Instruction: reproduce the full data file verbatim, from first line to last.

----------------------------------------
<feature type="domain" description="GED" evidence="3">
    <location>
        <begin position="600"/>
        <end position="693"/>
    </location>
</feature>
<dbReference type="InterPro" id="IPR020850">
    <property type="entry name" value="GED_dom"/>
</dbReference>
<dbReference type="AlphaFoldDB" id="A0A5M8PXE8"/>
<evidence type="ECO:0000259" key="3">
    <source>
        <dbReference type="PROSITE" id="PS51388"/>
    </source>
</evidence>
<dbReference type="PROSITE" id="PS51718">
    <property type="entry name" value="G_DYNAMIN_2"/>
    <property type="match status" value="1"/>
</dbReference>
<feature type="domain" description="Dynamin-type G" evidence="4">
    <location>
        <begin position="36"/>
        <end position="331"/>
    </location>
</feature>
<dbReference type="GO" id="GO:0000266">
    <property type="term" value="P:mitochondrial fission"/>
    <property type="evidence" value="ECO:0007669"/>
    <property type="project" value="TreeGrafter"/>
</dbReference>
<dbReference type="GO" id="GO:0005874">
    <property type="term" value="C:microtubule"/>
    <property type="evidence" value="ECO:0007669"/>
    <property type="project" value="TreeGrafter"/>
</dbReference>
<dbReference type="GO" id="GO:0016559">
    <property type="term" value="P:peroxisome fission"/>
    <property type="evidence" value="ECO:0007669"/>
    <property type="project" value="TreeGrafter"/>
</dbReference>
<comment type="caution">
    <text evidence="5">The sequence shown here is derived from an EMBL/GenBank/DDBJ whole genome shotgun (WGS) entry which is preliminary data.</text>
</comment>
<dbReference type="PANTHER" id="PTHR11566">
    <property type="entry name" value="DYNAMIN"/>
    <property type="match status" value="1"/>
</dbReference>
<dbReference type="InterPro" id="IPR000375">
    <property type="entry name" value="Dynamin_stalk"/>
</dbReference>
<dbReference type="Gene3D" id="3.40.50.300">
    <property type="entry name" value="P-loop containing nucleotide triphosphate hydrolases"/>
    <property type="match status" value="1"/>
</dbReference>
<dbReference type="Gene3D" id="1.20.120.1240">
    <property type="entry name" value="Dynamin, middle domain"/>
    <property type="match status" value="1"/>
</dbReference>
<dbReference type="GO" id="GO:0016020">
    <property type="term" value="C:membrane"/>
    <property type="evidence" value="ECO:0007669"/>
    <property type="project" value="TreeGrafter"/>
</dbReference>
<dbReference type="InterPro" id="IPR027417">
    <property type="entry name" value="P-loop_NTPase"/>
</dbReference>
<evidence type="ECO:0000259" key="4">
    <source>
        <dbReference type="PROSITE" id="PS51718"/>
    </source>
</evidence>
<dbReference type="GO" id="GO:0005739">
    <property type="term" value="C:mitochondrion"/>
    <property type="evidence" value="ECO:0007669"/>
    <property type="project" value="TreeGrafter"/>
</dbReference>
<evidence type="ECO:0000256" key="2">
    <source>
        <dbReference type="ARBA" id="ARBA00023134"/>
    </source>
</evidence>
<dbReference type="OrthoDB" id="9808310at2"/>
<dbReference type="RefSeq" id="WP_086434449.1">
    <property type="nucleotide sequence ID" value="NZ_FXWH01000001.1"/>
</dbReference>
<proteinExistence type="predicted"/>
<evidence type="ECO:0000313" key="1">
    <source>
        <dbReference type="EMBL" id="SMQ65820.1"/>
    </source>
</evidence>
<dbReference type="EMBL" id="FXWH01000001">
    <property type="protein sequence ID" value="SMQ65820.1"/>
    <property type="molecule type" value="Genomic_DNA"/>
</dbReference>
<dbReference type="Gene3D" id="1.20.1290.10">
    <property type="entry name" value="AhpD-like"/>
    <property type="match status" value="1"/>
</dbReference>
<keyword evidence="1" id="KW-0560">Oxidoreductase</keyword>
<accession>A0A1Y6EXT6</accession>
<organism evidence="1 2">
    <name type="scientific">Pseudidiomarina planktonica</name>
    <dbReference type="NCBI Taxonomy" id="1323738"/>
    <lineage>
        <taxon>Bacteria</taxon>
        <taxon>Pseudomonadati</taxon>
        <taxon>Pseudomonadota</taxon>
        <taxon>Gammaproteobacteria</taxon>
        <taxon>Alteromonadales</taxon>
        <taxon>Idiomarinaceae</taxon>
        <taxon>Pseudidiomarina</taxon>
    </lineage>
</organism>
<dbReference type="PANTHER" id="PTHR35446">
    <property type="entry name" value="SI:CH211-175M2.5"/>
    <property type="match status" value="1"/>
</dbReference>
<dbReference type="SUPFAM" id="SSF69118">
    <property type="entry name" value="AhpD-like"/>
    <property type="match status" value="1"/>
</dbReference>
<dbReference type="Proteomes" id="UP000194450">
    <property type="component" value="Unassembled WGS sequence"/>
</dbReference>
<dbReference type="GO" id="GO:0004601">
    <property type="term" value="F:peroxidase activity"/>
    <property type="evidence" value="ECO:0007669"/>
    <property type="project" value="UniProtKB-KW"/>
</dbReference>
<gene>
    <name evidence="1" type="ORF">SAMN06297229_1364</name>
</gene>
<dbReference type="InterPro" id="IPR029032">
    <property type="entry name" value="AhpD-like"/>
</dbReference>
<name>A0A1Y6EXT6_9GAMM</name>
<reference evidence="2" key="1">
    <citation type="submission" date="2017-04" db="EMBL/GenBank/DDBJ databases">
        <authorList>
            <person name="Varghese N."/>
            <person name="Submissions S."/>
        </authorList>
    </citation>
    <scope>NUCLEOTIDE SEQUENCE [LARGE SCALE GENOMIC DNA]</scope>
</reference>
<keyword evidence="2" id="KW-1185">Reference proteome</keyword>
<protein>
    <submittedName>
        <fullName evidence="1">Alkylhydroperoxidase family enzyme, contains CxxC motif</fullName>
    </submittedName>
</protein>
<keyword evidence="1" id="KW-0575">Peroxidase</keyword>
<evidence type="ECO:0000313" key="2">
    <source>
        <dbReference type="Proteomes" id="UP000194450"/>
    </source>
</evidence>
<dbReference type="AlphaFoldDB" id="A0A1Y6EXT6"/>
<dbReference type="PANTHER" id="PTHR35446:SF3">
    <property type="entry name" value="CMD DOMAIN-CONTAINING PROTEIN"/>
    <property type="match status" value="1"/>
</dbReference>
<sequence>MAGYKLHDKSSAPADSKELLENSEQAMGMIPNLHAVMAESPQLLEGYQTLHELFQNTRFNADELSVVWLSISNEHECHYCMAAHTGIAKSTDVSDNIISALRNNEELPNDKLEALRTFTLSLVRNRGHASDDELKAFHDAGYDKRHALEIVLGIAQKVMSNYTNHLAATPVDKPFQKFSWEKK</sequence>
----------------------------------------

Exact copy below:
<feature type="domain" description="GED" evidence="3">
    <location>
        <begin position="600"/>
        <end position="693"/>
    </location>
</feature>
<dbReference type="InterPro" id="IPR020850">
    <property type="entry name" value="GED_dom"/>
</dbReference>
<dbReference type="AlphaFoldDB" id="A0A5M8PXE8"/>
<evidence type="ECO:0000259" key="3">
    <source>
        <dbReference type="PROSITE" id="PS51388"/>
    </source>
</evidence>
<dbReference type="PROSITE" id="PS51718">
    <property type="entry name" value="G_DYNAMIN_2"/>
    <property type="match status" value="1"/>
</dbReference>
<feature type="domain" description="Dynamin-type G" evidence="4">
    <location>
        <begin position="36"/>
        <end position="331"/>
    </location>
</feature>
<dbReference type="GO" id="GO:0000266">
    <property type="term" value="P:mitochondrial fission"/>
    <property type="evidence" value="ECO:0007669"/>
    <property type="project" value="TreeGrafter"/>
</dbReference>
<dbReference type="GO" id="GO:0005874">
    <property type="term" value="C:microtubule"/>
    <property type="evidence" value="ECO:0007669"/>
    <property type="project" value="TreeGrafter"/>
</dbReference>
<dbReference type="GO" id="GO:0016559">
    <property type="term" value="P:peroxisome fission"/>
    <property type="evidence" value="ECO:0007669"/>
    <property type="project" value="TreeGrafter"/>
</dbReference>
<comment type="caution">
    <text evidence="5">The sequence shown here is derived from an EMBL/GenBank/DDBJ whole genome shotgun (WGS) entry which is preliminary data.</text>
</comment>
<dbReference type="PANTHER" id="PTHR11566">
    <property type="entry name" value="DYNAMIN"/>
    <property type="match status" value="1"/>
</dbReference>
<dbReference type="InterPro" id="IPR000375">
    <property type="entry name" value="Dynamin_stalk"/>
</dbReference>
<dbReference type="Gene3D" id="3.40.50.300">
    <property type="entry name" value="P-loop containing nucleotide triphosphate hydrolases"/>
    <property type="match status" value="1"/>
</dbReference>
<dbReference type="Gene3D" id="1.20.120.1240">
    <property type="entry name" value="Dynamin, middle domain"/>
    <property type="match status" value="1"/>
</dbReference>
<dbReference type="GO" id="GO:0016020">
    <property type="term" value="C:membrane"/>
    <property type="evidence" value="ECO:0007669"/>
    <property type="project" value="TreeGrafter"/>
</dbReference>
<dbReference type="InterPro" id="IPR027417">
    <property type="entry name" value="P-loop_NTPase"/>
</dbReference>
<evidence type="ECO:0000259" key="4">
    <source>
        <dbReference type="PROSITE" id="PS51718"/>
    </source>
</evidence>
<dbReference type="GO" id="GO:0005739">
    <property type="term" value="C:mitochondrion"/>
    <property type="evidence" value="ECO:0007669"/>
    <property type="project" value="TreeGrafter"/>
</dbReference>
<evidence type="ECO:0000256" key="2">
    <source>
        <dbReference type="ARBA" id="ARBA00023134"/>
    </source>
</evidence>
<dbReference type="OrthoDB" id="9808310at2"/>
<dbReference type="RefSeq" id="WP_086434449.1">
    <property type="nucleotide sequence ID" value="NZ_FXWH01000001.1"/>
</dbReference>
<proteinExistence type="predicted"/>
<evidence type="ECO:0000313" key="1">
    <source>
        <dbReference type="EMBL" id="SMQ65820.1"/>
    </source>
</evidence>
<dbReference type="EMBL" id="FXWH01000001">
    <property type="protein sequence ID" value="SMQ65820.1"/>
    <property type="molecule type" value="Genomic_DNA"/>
</dbReference>
<dbReference type="Gene3D" id="1.20.1290.10">
    <property type="entry name" value="AhpD-like"/>
    <property type="match status" value="1"/>
</dbReference>
<keyword evidence="1" id="KW-0560">Oxidoreductase</keyword>
<accession>A0A1Y6EXT6</accession>
<organism evidence="1 2">
    <name type="scientific">Pseudidiomarina planktonica</name>
    <dbReference type="NCBI Taxonomy" id="1323738"/>
    <lineage>
        <taxon>Bacteria</taxon>
        <taxon>Pseudomonadati</taxon>
        <taxon>Pseudomonadota</taxon>
        <taxon>Gammaproteobacteria</taxon>
        <taxon>Alteromonadales</taxon>
        <taxon>Idiomarinaceae</taxon>
        <taxon>Pseudidiomarina</taxon>
    </lineage>
</organism>
<dbReference type="PANTHER" id="PTHR35446">
    <property type="entry name" value="SI:CH211-175M2.5"/>
    <property type="match status" value="1"/>
</dbReference>
<dbReference type="SUPFAM" id="SSF69118">
    <property type="entry name" value="AhpD-like"/>
    <property type="match status" value="1"/>
</dbReference>
<dbReference type="Proteomes" id="UP000194450">
    <property type="component" value="Unassembled WGS sequence"/>
</dbReference>
<dbReference type="GO" id="GO:0004601">
    <property type="term" value="F:peroxidase activity"/>
    <property type="evidence" value="ECO:0007669"/>
    <property type="project" value="UniProtKB-KW"/>
</dbReference>
<gene>
    <name evidence="1" type="ORF">SAMN06297229_1364</name>
</gene>
<dbReference type="InterPro" id="IPR029032">
    <property type="entry name" value="AhpD-like"/>
</dbReference>
<name>A0A1Y6EXT6_9GAMM</name>
<reference evidence="2" key="1">
    <citation type="submission" date="2017-04" db="EMBL/GenBank/DDBJ databases">
        <authorList>
            <person name="Varghese N."/>
            <person name="Submissions S."/>
        </authorList>
    </citation>
    <scope>NUCLEOTIDE SEQUENCE [LARGE SCALE GENOMIC DNA]</scope>
</reference>
<keyword evidence="2" id="KW-1185">Reference proteome</keyword>
<protein>
    <submittedName>
        <fullName evidence="1">Alkylhydroperoxidase family enzyme, contains CxxC motif</fullName>
    </submittedName>
</protein>
<keyword evidence="1" id="KW-0575">Peroxidase</keyword>
<evidence type="ECO:0000313" key="2">
    <source>
        <dbReference type="Proteomes" id="UP000194450"/>
    </source>
</evidence>
<dbReference type="AlphaFoldDB" id="A0A1Y6EXT6"/>
<dbReference type="PANTHER" id="PTHR35446:SF3">
    <property type="entry name" value="CMD DOMAIN-CONTAINING PROTEIN"/>
    <property type="match status" value="1"/>
</dbReference>
<sequence>MAGYKLHDKSSAPADSKELLENSEQAMGMIPNLHAVMAESPQLLEGYQTLHELFQNTRFNADELSVVWLSISNEHECHYCMAAHTGIAKSTDVSDNIISALRNNEELPNDKLEALRTFTLSLVRNRGHASDDELKAFHDAGYDKRHALEIVLGIAQKVMSNYTNHLAATPVDKPFQKFSWEKK</sequence>